Rheumatoid Arthritis linked to lower risk of type 2 diabetes, claims study
Rheumatoid arthritis (RA) patients had a lower rate of incident type 2 diabetes mellitus(T2DM) compared to the general non-RA, hypertension, Osteoarthritis, and Psoriatic arthritis cohorts, suggests a new study.
Findings have recently been published in Arthritis Care & Research.
Rheumatoid arthritis (RA) is a systemic inflammatory condition which primarily involves synovial joints but also causes widespread extraarticular inflammation and elevated risk and mortality related to cardiovascular disease (CVD).It is well documented that proinflammatory cytokines such as tumor necrosis factor-alpha (TNFα) and interleukin-6 (IL-6) which play critical roles in RA pathogenesis, also simultaneously interfere with insulin-signaling mechanisms which are associated with insulin resistance and type 2 DM (T2DM).
Previous epidemiologic studies have yielded inconsistent relative risk estimates for the relationship between type 2 diabetes mellitus (T2DM) in rheumatoid arthritis (RA) and have demonstrated a modest increase or no increase in the risk of T2DM in patients with RA versus non-RA general population.
A research team under Jin Y, at the Division of Pharmacoepidemiology and Pharmacoeconomics, Brigham and Women's Hospital, Harvard Medical School, examined the risk of incident type 2 diabetes mellitus (T2DM) among RA patients versus four different comparison cohorts.
The researchers conducted a retrospective cohort study using claims data from Optum© Clinformatics® Data Mart (Optum) from 01/01/2005-12/31/2017.
The RA cohort was identified by ≥2 inpatient or outpatient International Classification of Diseases, Ninth Revision, Clinical Modification (ICD-9) or 10th Revision (ICD-10) diagnosis codes of RA, separated by 7-365 days and having at least one dispensing for disease-modifying anti-rheumatic drugs (DMARD) within one year from the first RA diagnosis date.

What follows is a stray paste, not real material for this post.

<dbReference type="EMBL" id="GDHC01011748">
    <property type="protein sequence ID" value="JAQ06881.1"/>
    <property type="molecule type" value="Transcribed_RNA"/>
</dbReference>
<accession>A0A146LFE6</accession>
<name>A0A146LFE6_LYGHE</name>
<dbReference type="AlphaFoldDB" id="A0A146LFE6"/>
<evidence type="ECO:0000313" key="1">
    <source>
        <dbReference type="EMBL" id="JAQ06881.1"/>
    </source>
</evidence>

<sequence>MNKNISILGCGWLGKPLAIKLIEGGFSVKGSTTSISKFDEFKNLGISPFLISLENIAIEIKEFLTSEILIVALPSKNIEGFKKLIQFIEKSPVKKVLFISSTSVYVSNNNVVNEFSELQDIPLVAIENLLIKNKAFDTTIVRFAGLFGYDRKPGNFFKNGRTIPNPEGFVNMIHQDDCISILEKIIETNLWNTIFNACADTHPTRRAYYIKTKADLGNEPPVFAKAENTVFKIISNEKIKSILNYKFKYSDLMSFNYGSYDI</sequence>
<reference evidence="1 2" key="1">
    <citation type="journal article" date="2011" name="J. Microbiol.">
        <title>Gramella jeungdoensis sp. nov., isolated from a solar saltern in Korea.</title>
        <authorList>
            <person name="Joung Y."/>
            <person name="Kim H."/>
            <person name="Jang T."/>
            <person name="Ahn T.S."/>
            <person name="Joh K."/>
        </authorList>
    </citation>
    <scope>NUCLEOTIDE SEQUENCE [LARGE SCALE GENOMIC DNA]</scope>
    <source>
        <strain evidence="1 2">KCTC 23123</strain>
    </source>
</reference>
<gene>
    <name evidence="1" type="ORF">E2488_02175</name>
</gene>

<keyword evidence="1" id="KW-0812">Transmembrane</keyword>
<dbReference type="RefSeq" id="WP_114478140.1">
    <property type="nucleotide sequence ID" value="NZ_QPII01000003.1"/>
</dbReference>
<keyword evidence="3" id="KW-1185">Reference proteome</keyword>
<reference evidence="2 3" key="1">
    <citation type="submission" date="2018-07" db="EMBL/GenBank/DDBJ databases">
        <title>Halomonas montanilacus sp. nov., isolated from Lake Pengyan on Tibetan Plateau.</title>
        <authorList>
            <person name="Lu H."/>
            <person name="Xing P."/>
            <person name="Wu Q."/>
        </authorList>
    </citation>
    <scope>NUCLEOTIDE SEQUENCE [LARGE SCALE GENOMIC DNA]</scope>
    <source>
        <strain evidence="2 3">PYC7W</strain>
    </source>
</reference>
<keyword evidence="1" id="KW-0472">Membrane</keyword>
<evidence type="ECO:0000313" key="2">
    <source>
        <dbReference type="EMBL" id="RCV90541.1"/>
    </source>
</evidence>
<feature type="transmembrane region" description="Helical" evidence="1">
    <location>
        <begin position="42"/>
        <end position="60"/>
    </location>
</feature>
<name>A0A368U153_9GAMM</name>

Four comparison cohorts with ≥2 disease-specific diagnoses and ≥1 dispensing of disease-specific drugs: 1) general non-RA patients, 2) hypertension, 3) osteoarthritis (OA), and 4) psoriatic arthritis (PsA) patients were allocated.
The primary outcome was incident T2DM defined as at least one inpatient or outpatient diagnosis of T2DM plus at least one dispensing of an antidiabetic drug during follow-up.
Results revealed the following key facts.
- A total of 449,327 RA, general non-RA, hypertension, OA, or PsA patients were selected. During the median of 1.6 (range=0.6-3.3) years of follow-up, the incidence rate of T2DM was the lowest in the RA cohort (7.0 per 1,000 person-years) and highest (12.3 per 1,000 person-years) in the hypertension cohort. After adjusting for >40 baseline covariates, RA was associated with a 24-35% lower risk of incident T2DM compared to four comparison groups.
"While systemic inflammation in RA increases the risk of cardiovascular disease, our findings suggest that having RA itself does not confer an increased risk of T2DM. Future study should determine whether untreated RA or undertreated RA is associated with a greater risk of developing T2DM." wrote the team.
For full article follow the link: https://doi.org/10.1002/acr.24343
Primary source: Arthritis Care & Research